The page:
“The greater part of [the slaves] were women and children. Notwithstanding this, they had been thrown into the sloop as if they had been articles of lumber, and devoid of feeling. Obliged, moreover, from too close a stowage, to lie on the inequalities and protuberances of the bare planks, without being able to change their position they had in the course of only eight days . . . been very materially hurt; for when I saw them brought out of the sloop, they had several contusions on various parts of their bodies, and in others their flesh was severely cut. A poor child in particular, about two years old, had a very deep wound in his side, made in the manner above stated. He lay afterwards, upon being landed, with the wound contiguous to the ground, so that the sand getting into it, put him to exquisite pain. I mention this instance, only to give an idea of what are thought to be rooms of accommodation for slaves, and of that inhumanity, which naturally springs out of the prosecution of this trade” (Carl B. Wadstrom. Observations on the Slave Trade and a Description of Some Part of the Coast of Guinea During a Voyage Made in 1787, and 1788, in Company with Doctor A. Sparrman and Captain Arrhenius. London: James Philips, 1789, 14–15).
This eyewitness observation of the horrors of the African slave trade was made by Carl Bernhard Wadstrom, a Swedish member of the New Church who played an important role in the British antislavery movement. During a return voyage from Africa to Sweden he stopped in London, and was soon introduced to the leading abolitionists of the period—Thomas Clarkson, Granville Sharp, and William Wilberforce. Between 1789 and 1791 he was asked by them on three different occasions to provide critical testimony before the Privy Council and the House of Commons. He also published engravings, one of which was the famous engraving of the slave ship Brooks (see photo, above).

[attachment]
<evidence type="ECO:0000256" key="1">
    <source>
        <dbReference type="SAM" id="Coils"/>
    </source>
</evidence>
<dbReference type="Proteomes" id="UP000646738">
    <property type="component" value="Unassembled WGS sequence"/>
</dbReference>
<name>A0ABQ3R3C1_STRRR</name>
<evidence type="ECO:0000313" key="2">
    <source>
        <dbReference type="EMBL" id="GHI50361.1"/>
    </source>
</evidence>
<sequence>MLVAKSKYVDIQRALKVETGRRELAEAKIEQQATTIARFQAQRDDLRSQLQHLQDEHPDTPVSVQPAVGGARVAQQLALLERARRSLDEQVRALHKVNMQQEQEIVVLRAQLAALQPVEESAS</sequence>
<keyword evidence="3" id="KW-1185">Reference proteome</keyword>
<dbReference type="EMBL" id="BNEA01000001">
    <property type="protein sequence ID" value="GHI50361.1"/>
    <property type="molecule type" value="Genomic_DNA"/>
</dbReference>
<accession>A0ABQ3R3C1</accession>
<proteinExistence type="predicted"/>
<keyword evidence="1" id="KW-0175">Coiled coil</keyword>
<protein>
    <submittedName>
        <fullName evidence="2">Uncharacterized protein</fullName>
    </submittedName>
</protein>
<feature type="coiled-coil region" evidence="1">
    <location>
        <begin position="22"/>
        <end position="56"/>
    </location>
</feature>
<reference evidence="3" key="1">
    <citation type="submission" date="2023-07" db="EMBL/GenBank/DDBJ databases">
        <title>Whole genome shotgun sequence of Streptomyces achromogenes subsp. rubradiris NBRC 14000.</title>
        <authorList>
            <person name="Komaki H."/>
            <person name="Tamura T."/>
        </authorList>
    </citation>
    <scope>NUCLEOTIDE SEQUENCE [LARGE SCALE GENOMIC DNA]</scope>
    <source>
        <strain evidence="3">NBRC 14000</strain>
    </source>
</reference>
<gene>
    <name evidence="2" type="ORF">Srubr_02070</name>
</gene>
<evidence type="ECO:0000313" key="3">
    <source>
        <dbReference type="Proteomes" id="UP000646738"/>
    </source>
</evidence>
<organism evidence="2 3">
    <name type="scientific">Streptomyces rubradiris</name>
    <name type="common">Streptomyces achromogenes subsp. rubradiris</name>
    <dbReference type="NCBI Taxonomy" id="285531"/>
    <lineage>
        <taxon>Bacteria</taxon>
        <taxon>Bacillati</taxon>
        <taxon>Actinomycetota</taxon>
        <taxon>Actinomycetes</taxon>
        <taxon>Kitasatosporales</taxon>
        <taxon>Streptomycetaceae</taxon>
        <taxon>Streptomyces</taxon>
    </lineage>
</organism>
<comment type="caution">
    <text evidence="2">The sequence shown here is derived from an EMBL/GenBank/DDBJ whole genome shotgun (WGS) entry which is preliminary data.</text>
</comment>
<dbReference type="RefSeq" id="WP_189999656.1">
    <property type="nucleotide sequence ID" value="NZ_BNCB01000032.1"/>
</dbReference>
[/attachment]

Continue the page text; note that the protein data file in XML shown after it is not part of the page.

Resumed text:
NewChurchHistory.org is pleased to announce the online publication of Brian D. Henderson’s paper, “From Antislavery Thought to Antislavery Action: The Impact of the Last Judgment and the Writings of Emanuel Swedenborg on the Birth of the Antislavery Movement.” The paper was originally presented at The World Transformed: A Conference Celebrating the 250th Anniversary of the Last Judgment, held in Bryn Athyn, Pennsylvania, October 5th, 2007.
A key question when looking at the antislavery movement is this: “What was it, in the late eighteenth and early nineteenth centuries, that made men turn against an institution which, in one form or another, had existed since time immemorial? Why was slavery attacked then? Why not in the seventeenth century, or the sixteenth? Why, indeed, was it attacked at all?” (Howard Temperley. “The Ideology of Antislavery.” In The Abolition of the Atlantic Slave Trade: Origins and Effects in Europe, Africa, and the Americas, edited by Davis Eltis and James Walvin. Madison, WI: The University of Wisconsin Press, 1981, 21). Henderson addresses this question in a variety of ways. His paper chronicles the history of the various justifications of slavery, and the emergence of a shift in opinion during the second half of the eighteenth century. He presents some of the theories put forth for this shift, and also looks at the specific influence of the writings of Emanuel Swedenborg on antislavery thought. And finally, he looks at the spiritual implications of the Last Judgment, an event that took place in the spiritual world in 1757, described in Swedenborg’s work The Last Judgment.
Photos: The photograph of a slave ship insurrection is one portion of a larger fold-out titled, “Plan and Sections of a Slave Ship.” The fold-out comes from a 1968 reprint of Carl B. Wadstrom’s book, An Essay on Colonization: Particularly Applied to the Western Coast of Africa, With Some Free Thoughts on Cultivation and Commerce. The work was first published in 1794. The second photograph showing cross sections of the slave ship Brooks is from the same fold-out.
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